The Race Season – It’s Time!
For years the season opener was in International Falls, MN on the first weekend in December. The new EXTs were absent as the USSA had banned the sleds from stock racing. The new ATX only managed a 3rd place in Stock C.
After the USSA and Arctic agreed on the EXT controversy, the 250 Cats would dominate Stock A and Stock B all season long with points championships in all three divisions (East, Midwest and Western). In Stock C, the Polaris ATX had a stellar season with competition from the 250 EXT as well as some very fast Rupp Nitro machines. Polaris won season point championships in USSA East and West divisions. Stock D would see the EXT 400 pick up the USSA Central and Western points championship.
It should also be recognized that Dorothy Mercer (driving for the Polaris factory team) rode a modified version of the ATX to a 3rd place finish in the 1972 Winnipeg to St. Paul I-500 cross country race. This still ranks as the best finish by a woman in the history of the race.
The Race to Dealer Showrooms
The ‘72 EXT and ATX were all sellouts and everyone that missed out in 1972 couldn’t wait until the ‘73 versions came out. Arctic Cat introduced a more trail friendly version called the El-Tigre. It was available in four engine options from 250 to 440cc and featured a two-into-one exhaust for quieter operation, factory installed headlight, taillight and brake light. The same chassis would be used on the El-Tigre in 1974 and then would see duty on the popular Jag from 1975 until 1981.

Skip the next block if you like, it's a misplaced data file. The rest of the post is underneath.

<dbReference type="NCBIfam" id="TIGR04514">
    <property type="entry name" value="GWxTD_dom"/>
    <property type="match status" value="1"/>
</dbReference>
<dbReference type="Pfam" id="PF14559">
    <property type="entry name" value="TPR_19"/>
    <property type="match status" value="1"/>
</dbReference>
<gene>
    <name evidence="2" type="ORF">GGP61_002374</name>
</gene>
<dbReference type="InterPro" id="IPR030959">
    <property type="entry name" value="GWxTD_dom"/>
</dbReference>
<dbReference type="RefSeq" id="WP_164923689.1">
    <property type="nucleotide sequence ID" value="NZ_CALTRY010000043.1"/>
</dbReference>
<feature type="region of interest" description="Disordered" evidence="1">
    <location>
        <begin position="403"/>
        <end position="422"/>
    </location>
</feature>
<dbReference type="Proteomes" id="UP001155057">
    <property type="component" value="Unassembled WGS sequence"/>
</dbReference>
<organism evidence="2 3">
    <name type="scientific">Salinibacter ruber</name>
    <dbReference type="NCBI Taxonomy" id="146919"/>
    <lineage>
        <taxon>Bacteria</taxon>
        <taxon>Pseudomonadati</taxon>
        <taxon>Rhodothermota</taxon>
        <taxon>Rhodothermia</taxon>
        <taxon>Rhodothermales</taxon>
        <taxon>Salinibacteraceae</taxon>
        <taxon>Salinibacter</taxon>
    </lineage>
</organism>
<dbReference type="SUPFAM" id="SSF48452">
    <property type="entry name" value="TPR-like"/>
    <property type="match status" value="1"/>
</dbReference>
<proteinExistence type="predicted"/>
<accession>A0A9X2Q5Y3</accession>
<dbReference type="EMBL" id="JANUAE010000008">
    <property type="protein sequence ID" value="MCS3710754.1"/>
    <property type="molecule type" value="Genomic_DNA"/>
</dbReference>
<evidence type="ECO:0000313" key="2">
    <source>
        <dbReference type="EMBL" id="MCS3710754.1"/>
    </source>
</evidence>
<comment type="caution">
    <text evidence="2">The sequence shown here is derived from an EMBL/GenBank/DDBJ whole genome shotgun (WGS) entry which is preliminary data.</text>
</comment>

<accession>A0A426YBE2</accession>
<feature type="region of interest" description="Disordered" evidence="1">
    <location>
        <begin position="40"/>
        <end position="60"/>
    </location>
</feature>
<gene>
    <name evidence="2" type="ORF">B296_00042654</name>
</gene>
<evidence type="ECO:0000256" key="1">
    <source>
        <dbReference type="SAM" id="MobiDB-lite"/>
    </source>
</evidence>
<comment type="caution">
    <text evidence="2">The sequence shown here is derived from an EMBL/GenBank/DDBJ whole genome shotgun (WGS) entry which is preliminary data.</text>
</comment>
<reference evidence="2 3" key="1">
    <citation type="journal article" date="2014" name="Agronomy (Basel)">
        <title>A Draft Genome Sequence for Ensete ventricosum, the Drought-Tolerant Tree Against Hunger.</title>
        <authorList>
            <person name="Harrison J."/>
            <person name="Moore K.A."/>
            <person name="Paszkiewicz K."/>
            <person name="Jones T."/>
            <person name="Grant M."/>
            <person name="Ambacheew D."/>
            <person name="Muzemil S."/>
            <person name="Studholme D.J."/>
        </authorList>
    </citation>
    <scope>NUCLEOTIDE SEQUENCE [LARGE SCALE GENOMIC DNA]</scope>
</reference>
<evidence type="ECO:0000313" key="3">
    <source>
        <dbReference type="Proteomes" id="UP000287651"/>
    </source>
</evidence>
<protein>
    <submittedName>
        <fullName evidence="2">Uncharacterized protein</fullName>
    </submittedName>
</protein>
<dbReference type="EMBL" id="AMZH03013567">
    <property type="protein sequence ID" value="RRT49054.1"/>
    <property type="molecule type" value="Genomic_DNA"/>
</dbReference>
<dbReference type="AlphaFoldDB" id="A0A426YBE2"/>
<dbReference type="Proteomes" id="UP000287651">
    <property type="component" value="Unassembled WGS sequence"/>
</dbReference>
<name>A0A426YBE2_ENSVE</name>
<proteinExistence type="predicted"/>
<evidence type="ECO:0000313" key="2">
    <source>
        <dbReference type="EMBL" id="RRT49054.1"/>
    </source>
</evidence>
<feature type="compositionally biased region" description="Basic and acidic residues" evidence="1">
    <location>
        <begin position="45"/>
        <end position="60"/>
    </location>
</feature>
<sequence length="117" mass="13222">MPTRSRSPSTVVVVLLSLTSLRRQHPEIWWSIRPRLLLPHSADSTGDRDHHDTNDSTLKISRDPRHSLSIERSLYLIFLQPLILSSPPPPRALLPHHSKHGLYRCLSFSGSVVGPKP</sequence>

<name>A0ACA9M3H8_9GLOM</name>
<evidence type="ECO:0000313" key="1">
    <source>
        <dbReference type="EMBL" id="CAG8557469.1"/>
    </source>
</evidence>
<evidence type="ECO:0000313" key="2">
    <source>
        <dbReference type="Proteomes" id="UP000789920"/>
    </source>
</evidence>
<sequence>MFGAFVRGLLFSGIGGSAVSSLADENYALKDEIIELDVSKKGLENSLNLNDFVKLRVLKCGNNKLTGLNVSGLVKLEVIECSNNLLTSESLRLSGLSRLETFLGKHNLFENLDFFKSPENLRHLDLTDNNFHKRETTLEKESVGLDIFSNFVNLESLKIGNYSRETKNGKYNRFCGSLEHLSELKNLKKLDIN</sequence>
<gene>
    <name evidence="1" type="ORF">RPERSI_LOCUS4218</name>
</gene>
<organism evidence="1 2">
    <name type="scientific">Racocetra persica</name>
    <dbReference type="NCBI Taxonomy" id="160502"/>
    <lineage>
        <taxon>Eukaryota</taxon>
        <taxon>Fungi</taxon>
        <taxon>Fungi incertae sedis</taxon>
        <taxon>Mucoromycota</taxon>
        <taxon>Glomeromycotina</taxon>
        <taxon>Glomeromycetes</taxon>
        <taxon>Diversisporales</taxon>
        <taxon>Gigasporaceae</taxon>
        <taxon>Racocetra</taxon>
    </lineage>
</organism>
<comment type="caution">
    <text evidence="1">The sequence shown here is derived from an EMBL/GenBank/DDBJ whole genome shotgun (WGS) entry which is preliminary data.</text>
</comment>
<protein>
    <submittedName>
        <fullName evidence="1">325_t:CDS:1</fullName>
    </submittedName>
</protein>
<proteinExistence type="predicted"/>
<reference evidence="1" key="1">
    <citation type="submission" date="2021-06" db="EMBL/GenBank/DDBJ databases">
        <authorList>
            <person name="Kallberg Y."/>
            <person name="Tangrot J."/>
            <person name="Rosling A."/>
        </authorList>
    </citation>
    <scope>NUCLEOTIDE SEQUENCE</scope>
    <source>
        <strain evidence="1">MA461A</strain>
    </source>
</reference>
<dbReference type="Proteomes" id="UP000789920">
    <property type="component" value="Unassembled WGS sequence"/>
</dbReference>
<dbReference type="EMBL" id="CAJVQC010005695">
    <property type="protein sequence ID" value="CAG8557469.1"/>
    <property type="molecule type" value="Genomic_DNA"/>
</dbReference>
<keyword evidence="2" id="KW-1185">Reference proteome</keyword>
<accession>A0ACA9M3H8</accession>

The ATX did not have as long a production run as the EXT chassis. Polaris expanded the TX series in 1973 with a restyled hood, seat and dash. The TX was available in four engine options from 295 cc to a 432cc twin free air as well as the TX 500 LTD triple. The power slide suspension was replaced by new stamped steel, single shock on the rear arm suspension called the “Equiliberator”. It never was seen as an improvement over the Power Slide. On the race track the ‘73 TX was not as competitive as the ‘72 versions. The competition had caught up fast to the ATX 335 and Polaris really did not build a competitive stock racing sled until the 1978 RX-L 340. Where Polaris did do well is with the features that originated from the ‘72 ATX; aluminum flyweight clutch, hydraulic disc brakes, Mikuni carbs, CDI ignition and track suspensions that evolved from the original Power Slide.
Looking back to the winter of ‘72 I have very fond memories of traveling across Manitoba, northwestern Ontario and northern Minnesota with my dad racing our ‘72 ATX. We raced against the EXT’s, Nitro’s and TnT F/A that winter living the dream. We won some races and we lost some. The EXT was a dominant sled on the oval and the record books prove it. The ATX worked well on the racetrack, breaking trail or riding ditch lines. It was a great all around sled.
Author Hal Armstrong on his 1972 Polaris ATX that he and his father raced in 1972.
Racing is still the ultimate test bed to improve the sleds we ride. It was true 50 years ago and still is today. “Every time we race, you win!”
SnowTech thanks the following for their contributions to this article – Roger Skime, Ed Monsrud, Bob Przekwas, Jim Bernat, Arlyn Saage, Ray Monsrud, Dennis Paquet, Tom Hammond.